Created in Newsletter Library, Staying Young
As with the rest of our physical selves, we don’t think about our bones until something goes wrong. Bones are just there, under the surface and unseen, normally never taking up space in our conscious thought processes. Trauma, of course, can injure a bone. But in most circumstances a bone bruise or a fracture heals on its own in due course. You might need a brace, sling, or cast to protect the bone while it’s rebuilding, but within four to six weeks everything is back to normal.
On the other hand, many actual diseases can affect bones for a very long time, perhaps even for the rest of your lifetime. Some of these serious conditions are preventable. Some are not. Osteoporosis is a disorder which may have serious consequences, including disabling hip fractures and crippling fractures of the lumbar vertebras. For many people, however, osteoporosis is preventable, and it’s very important to know how to do that.
Osteoporosis involves loss of bone substance and disorganization of bone structure. “Osteo” means bone and “porosis” means pores or passages. In osteoporosis the biochemical bony matrix is broken down and bony tissue itself is resorbed, creating “passageways” or holes in the affected bone. Metabolic factors involved in the process of osteoporosis include calcium levels and vitamin D levels, as well as the activity of bone cells – osteoblasts – which produce bone matrix.
As with everything else in the human body, if you don’t use it, you’ll lose it. Bone appears to be hard and durable, a finished product, but in fact bone tissue is highly dynamic. Bone is continually being built up in response to physiologic, weight-bearing stresses such as exercise. But bone is continually being broken down in response to metabolic needs elsewhere in the body. A dynamic tension exists between these two processes, and in osteoporosis the pendulum has swung to the side of breaking down bone tissue. The obvious consequences include weakening of bone’s structural strength. Eventually, long bones such as the thigh bone or strategically located bones such as the lumbar vertebra have lost so much structural integrity that they break under pressure of previously normal weight-bearing loads.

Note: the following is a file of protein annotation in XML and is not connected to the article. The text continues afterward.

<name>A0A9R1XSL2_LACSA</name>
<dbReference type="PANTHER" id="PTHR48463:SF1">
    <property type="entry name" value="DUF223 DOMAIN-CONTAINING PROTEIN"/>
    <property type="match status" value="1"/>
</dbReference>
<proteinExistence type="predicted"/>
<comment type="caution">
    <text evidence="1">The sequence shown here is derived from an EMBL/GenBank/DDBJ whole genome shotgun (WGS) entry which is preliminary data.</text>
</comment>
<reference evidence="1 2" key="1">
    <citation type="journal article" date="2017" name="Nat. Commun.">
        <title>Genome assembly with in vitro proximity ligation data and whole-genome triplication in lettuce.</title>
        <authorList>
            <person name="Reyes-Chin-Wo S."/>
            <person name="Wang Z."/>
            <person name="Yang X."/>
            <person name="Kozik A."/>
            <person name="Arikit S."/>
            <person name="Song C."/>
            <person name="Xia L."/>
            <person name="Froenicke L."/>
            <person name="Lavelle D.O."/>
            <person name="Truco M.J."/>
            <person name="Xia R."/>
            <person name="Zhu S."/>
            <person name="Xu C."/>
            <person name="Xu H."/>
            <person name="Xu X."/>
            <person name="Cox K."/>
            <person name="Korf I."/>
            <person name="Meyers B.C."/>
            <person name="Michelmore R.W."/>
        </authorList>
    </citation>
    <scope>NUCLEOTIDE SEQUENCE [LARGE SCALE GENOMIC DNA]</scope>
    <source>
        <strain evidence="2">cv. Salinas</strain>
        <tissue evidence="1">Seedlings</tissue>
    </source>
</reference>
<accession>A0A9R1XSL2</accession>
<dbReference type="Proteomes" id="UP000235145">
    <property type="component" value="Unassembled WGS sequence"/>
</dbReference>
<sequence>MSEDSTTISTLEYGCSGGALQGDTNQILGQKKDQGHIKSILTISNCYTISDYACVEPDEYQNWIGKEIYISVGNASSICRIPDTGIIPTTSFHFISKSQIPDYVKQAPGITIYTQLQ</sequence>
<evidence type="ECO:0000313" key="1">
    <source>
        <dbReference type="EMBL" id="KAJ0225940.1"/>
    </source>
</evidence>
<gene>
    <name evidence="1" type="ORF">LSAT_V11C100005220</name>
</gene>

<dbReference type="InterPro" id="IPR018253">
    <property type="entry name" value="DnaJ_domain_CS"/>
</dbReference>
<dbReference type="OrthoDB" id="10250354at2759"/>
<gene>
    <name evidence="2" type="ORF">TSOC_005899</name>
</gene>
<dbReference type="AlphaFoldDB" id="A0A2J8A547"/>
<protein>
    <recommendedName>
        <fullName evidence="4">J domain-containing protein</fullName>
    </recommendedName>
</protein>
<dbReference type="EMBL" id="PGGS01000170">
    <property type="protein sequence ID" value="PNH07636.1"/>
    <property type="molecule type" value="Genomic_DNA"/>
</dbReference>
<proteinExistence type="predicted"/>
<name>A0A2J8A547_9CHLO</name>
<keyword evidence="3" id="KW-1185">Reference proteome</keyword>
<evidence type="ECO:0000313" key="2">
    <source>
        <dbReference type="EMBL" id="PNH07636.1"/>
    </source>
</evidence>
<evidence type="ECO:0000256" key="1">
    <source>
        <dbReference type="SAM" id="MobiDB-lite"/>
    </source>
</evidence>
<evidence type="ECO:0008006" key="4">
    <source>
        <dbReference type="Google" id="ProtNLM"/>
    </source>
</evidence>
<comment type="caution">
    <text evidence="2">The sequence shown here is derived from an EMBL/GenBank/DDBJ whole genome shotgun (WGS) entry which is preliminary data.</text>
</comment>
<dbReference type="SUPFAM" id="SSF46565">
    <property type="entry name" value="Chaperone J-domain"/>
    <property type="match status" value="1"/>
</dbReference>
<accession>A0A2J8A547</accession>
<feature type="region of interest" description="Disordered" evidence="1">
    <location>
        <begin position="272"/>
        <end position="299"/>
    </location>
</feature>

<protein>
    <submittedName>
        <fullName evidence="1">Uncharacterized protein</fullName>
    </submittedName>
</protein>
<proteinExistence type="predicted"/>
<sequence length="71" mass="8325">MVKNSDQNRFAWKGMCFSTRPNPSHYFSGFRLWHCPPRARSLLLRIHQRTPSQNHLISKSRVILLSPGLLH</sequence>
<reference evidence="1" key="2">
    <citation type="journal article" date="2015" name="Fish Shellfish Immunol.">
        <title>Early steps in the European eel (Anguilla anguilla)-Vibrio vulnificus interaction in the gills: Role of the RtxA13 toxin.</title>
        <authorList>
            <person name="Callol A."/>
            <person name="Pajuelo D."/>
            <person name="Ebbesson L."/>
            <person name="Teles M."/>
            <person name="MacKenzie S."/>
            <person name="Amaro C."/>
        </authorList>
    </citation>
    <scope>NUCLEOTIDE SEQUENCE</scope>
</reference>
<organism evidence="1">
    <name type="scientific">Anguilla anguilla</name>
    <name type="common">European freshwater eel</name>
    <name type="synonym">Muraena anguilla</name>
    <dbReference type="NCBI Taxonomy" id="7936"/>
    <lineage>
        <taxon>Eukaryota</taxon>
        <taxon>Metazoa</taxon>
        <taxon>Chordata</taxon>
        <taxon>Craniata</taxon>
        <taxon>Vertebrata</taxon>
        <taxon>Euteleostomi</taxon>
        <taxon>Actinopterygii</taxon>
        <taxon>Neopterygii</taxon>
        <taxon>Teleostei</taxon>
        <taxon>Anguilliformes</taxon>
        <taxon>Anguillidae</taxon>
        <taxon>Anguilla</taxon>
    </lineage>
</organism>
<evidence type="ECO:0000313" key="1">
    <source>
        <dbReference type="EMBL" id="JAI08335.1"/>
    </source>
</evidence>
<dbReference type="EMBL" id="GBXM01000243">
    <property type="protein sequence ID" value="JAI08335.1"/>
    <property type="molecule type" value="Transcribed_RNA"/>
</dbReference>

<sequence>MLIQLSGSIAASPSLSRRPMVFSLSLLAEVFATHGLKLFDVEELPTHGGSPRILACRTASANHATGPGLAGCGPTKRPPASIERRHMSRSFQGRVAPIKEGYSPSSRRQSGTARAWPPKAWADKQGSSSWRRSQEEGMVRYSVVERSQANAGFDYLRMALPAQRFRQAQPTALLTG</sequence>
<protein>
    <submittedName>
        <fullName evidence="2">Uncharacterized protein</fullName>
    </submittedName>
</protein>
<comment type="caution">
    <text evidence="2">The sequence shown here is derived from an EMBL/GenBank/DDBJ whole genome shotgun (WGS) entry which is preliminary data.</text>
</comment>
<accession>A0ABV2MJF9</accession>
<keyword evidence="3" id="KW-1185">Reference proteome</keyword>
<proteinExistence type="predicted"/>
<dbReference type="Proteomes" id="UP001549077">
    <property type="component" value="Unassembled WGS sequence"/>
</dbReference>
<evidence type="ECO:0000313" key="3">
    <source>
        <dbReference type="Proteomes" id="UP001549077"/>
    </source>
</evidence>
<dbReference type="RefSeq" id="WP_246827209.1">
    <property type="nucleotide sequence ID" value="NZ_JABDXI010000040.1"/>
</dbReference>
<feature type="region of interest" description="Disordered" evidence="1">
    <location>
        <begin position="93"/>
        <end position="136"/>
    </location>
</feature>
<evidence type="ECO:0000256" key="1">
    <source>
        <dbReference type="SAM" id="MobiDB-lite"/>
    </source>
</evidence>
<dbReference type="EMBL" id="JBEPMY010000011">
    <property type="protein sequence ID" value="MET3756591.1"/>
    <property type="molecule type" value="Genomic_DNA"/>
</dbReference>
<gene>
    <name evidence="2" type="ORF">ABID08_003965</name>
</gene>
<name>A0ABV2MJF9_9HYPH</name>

Like the rest of the components of our bodies, our bones are a precious natural resource. Unlike gas or coal, our bones are a renewable resource. But we must pay attention to the need for these structures to renew themselves. If a bone isn’t being used efficiently, higher-priority metabolic needs in other locations will cause important biochemicals to be taken out of the bone. The bone, such a thigh bone, will begin to lose its structure. The appropriate question is how can we ensure that our bones are being used efficiently. How can we ensure that our bones are in fact dynamic structures, rather than merely cages to protect our vital organs or coat racks on which to hang our muscles.
One of the main answers to these questions, which after all really are questions regarding how to achieve good health, is regular exercise.1,2,3 Bones will retain their metabolic structure if they are required to do so. The body is very smart and locates precious resources where they are needed. If weight-bearing loads are consistently placed on your spine and long bones, these dynamic structures will not only retain their shape and strength but in fact will build more bony layers and become stronger. And of course, if we want to have a lifetime of vibrant, vital health, we want to have strong, healthy bones that will help us make it so.
1Sundell J: Resistance training is an effective tool against metabolic and frailty syndromes. Adv Prev Med Epub Dec 13, 2010 doi:10.4061/2011/984683
2Bababtunde OO, et al: A meta-analysis of brief high-impact exercises for enhancing bone health in premenopausal women. Osteoporos Int Sept 28 2011 (Epub ahead of print) PMID: 21953474
3Ragucci KR, Shrader SP: Osteoporosis treatment: an evidence-based approach. J Gerontol Nurs 37(7):17-22, 2011